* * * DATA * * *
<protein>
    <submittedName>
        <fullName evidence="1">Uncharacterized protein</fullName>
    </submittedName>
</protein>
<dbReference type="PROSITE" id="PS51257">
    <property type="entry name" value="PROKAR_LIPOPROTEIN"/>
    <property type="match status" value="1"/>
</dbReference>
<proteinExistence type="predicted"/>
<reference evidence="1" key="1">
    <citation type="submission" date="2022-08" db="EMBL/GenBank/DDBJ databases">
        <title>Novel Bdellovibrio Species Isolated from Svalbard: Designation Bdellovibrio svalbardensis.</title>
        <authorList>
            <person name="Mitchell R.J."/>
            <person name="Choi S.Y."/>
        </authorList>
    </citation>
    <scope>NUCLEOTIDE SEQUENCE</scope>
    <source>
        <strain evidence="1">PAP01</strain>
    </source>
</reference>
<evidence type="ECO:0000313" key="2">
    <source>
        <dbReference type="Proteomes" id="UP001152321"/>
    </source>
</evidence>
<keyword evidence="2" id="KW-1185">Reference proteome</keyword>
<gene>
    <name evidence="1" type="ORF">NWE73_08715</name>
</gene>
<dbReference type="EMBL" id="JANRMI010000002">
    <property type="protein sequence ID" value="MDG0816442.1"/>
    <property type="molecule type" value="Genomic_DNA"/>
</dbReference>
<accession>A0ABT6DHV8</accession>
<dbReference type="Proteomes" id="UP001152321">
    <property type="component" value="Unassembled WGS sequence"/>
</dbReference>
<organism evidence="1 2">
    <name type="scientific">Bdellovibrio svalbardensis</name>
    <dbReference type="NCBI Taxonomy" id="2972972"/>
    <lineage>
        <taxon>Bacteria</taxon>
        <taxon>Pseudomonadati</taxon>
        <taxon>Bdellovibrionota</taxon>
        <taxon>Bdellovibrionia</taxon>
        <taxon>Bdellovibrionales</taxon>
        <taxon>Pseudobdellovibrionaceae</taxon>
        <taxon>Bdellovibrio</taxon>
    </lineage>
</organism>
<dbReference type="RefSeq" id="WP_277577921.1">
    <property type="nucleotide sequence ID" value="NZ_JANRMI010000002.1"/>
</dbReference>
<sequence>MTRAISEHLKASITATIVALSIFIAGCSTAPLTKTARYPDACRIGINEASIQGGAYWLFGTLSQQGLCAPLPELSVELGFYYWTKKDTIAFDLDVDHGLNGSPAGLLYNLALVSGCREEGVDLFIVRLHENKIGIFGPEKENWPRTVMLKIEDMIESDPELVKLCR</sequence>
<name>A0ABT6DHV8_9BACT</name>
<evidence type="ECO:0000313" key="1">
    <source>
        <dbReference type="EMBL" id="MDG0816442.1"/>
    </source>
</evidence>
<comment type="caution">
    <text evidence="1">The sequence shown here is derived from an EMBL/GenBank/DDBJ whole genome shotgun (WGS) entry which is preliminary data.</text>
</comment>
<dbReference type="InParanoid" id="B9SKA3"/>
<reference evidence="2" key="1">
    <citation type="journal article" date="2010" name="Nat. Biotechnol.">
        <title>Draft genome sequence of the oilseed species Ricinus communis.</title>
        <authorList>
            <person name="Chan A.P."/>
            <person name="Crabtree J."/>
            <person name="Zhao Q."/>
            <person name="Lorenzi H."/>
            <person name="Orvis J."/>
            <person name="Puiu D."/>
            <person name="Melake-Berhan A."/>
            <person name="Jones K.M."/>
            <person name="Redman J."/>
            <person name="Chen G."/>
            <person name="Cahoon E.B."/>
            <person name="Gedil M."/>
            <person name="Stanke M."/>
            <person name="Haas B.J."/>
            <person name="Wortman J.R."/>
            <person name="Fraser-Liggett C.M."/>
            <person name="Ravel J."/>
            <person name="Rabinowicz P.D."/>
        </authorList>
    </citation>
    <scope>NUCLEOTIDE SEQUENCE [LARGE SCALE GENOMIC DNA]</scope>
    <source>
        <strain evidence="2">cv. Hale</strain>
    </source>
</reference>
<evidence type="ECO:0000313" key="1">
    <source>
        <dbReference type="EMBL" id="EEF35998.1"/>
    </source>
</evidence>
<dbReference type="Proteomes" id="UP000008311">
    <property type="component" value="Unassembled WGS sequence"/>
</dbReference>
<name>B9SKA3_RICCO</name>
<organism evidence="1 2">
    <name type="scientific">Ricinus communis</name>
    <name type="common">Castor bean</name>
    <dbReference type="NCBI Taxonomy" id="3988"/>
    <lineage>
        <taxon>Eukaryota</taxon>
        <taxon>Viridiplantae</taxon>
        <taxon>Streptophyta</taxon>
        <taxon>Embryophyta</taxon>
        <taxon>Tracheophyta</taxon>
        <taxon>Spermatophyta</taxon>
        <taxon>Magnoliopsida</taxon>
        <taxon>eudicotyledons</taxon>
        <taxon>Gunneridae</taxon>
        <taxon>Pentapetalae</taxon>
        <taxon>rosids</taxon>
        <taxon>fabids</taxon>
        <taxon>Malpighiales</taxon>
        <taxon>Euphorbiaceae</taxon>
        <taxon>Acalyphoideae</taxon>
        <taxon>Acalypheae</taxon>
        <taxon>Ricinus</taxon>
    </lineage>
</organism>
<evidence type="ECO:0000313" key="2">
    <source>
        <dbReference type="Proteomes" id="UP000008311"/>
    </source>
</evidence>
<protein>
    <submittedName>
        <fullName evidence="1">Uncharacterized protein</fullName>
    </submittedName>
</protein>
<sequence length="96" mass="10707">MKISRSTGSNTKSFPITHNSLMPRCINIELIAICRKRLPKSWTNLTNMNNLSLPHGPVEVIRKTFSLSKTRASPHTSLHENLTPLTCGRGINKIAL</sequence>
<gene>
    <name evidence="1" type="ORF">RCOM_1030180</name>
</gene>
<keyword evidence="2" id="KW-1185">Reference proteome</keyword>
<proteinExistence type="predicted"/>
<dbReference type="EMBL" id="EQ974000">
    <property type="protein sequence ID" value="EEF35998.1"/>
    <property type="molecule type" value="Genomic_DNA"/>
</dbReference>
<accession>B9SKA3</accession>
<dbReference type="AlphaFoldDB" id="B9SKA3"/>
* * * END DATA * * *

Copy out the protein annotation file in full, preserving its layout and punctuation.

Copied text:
<protein>
    <submittedName>
        <fullName evidence="1">Uncharacterized protein</fullName>
    </submittedName>
</protein>
<dbReference type="PROSITE" id="PS51257">
    <property type="entry name" value="PROKAR_LIPOPROTEIN"/>
    <property type="match status" value="1"/>
</dbReference>
<proteinExistence type="predicted"/>
<reference evidence="1" key="1">
    <citation type="submission" date="2022-08" db="EMBL/GenBank/DDBJ databases">
        <title>Novel Bdellovibrio Species Isolated from Svalbard: Designation Bdellovibrio svalbardensis.</title>
        <authorList>
            <person name="Mitchell R.J."/>
            <person name="Choi S.Y."/>
        </authorList>
    </citation>
    <scope>NUCLEOTIDE SEQUENCE</scope>
    <source>
        <strain evidence="1">PAP01</strain>
    </source>
</reference>
<evidence type="ECO:0000313" key="2">
    <source>
        <dbReference type="Proteomes" id="UP001152321"/>
    </source>
</evidence>
<keyword evidence="2" id="KW-1185">Reference proteome</keyword>
<gene>
    <name evidence="1" type="ORF">NWE73_08715</name>
</gene>
<dbReference type="EMBL" id="JANRMI010000002">
    <property type="protein sequence ID" value="MDG0816442.1"/>
    <property type="molecule type" value="Genomic_DNA"/>
</dbReference>
<accession>A0ABT6DHV8</accession>
<dbReference type="Proteomes" id="UP001152321">
    <property type="component" value="Unassembled WGS sequence"/>
</dbReference>
<organism evidence="1 2">
    <name type="scientific">Bdellovibrio svalbardensis</name>
    <dbReference type="NCBI Taxonomy" id="2972972"/>
    <lineage>
        <taxon>Bacteria</taxon>
        <taxon>Pseudomonadati</taxon>
        <taxon>Bdellovibrionota</taxon>
        <taxon>Bdellovibrionia</taxon>
        <taxon>Bdellovibrionales</taxon>
        <taxon>Pseudobdellovibrionaceae</taxon>
        <taxon>Bdellovibrio</taxon>
    </lineage>
</organism>
<dbReference type="RefSeq" id="WP_277577921.1">
    <property type="nucleotide sequence ID" value="NZ_JANRMI010000002.1"/>
</dbReference>
<sequence>MTRAISEHLKASITATIVALSIFIAGCSTAPLTKTARYPDACRIGINEASIQGGAYWLFGTLSQQGLCAPLPELSVELGFYYWTKKDTIAFDLDVDHGLNGSPAGLLYNLALVSGCREEGVDLFIVRLHENKIGIFGPEKENWPRTVMLKIEDMIESDPELVKLCR</sequence>
<name>A0ABT6DHV8_9BACT</name>
<evidence type="ECO:0000313" key="1">
    <source>
        <dbReference type="EMBL" id="MDG0816442.1"/>
    </source>
</evidence>
<comment type="caution">
    <text evidence="1">The sequence shown here is derived from an EMBL/GenBank/DDBJ whole genome shotgun (WGS) entry which is preliminary data.</text>
</comment>
<dbReference type="InParanoid" id="B9SKA3"/>
<reference evidence="2" key="1">
    <citation type="journal article" date="2010" name="Nat. Biotechnol.">
        <title>Draft genome sequence of the oilseed species Ricinus communis.</title>
        <authorList>
            <person name="Chan A.P."/>
            <person name="Crabtree J."/>
            <person name="Zhao Q."/>
            <person name="Lorenzi H."/>
            <person name="Orvis J."/>
            <person name="Puiu D."/>
            <person name="Melake-Berhan A."/>
            <person name="Jones K.M."/>
            <person name="Redman J."/>
            <person name="Chen G."/>
            <person name="Cahoon E.B."/>
            <person name="Gedil M."/>
            <person name="Stanke M."/>
            <person name="Haas B.J."/>
            <person name="Wortman J.R."/>
            <person name="Fraser-Liggett C.M."/>
            <person name="Ravel J."/>
            <person name="Rabinowicz P.D."/>
        </authorList>
    </citation>
    <scope>NUCLEOTIDE SEQUENCE [LARGE SCALE GENOMIC DNA]</scope>
    <source>
        <strain evidence="2">cv. Hale</strain>
    </source>
</reference>
<evidence type="ECO:0000313" key="1">
    <source>
        <dbReference type="EMBL" id="EEF35998.1"/>
    </source>
</evidence>
<dbReference type="Proteomes" id="UP000008311">
    <property type="component" value="Unassembled WGS sequence"/>
</dbReference>
<name>B9SKA3_RICCO</name>
<organism evidence="1 2">
    <name type="scientific">Ricinus communis</name>
    <name type="common">Castor bean</name>
    <dbReference type="NCBI Taxonomy" id="3988"/>
    <lineage>
        <taxon>Eukaryota</taxon>
        <taxon>Viridiplantae</taxon>
        <taxon>Streptophyta</taxon>
        <taxon>Embryophyta</taxon>
        <taxon>Tracheophyta</taxon>
        <taxon>Spermatophyta</taxon>
        <taxon>Magnoliopsida</taxon>
        <taxon>eudicotyledons</taxon>
        <taxon>Gunneridae</taxon>
        <taxon>Pentapetalae</taxon>
        <taxon>rosids</taxon>
        <taxon>fabids</taxon>
        <taxon>Malpighiales</taxon>
        <taxon>Euphorbiaceae</taxon>
        <taxon>Acalyphoideae</taxon>
        <taxon>Acalypheae</taxon>
        <taxon>Ricinus</taxon>
    </lineage>
</organism>
<evidence type="ECO:0000313" key="2">
    <source>
        <dbReference type="Proteomes" id="UP000008311"/>
    </source>
</evidence>
<protein>
    <submittedName>
        <fullName evidence="1">Uncharacterized protein</fullName>
    </submittedName>
</protein>
<sequence length="96" mass="10707">MKISRSTGSNTKSFPITHNSLMPRCINIELIAICRKRLPKSWTNLTNMNNLSLPHGPVEVIRKTFSLSKTRASPHTSLHENLTPLTCGRGINKIAL</sequence>
<gene>
    <name evidence="1" type="ORF">RCOM_1030180</name>
</gene>
<keyword evidence="2" id="KW-1185">Reference proteome</keyword>
<proteinExistence type="predicted"/>
<dbReference type="EMBL" id="EQ974000">
    <property type="protein sequence ID" value="EEF35998.1"/>
    <property type="molecule type" value="Genomic_DNA"/>
</dbReference>
<accession>B9SKA3</accession>
<dbReference type="AlphaFoldDB" id="B9SKA3"/>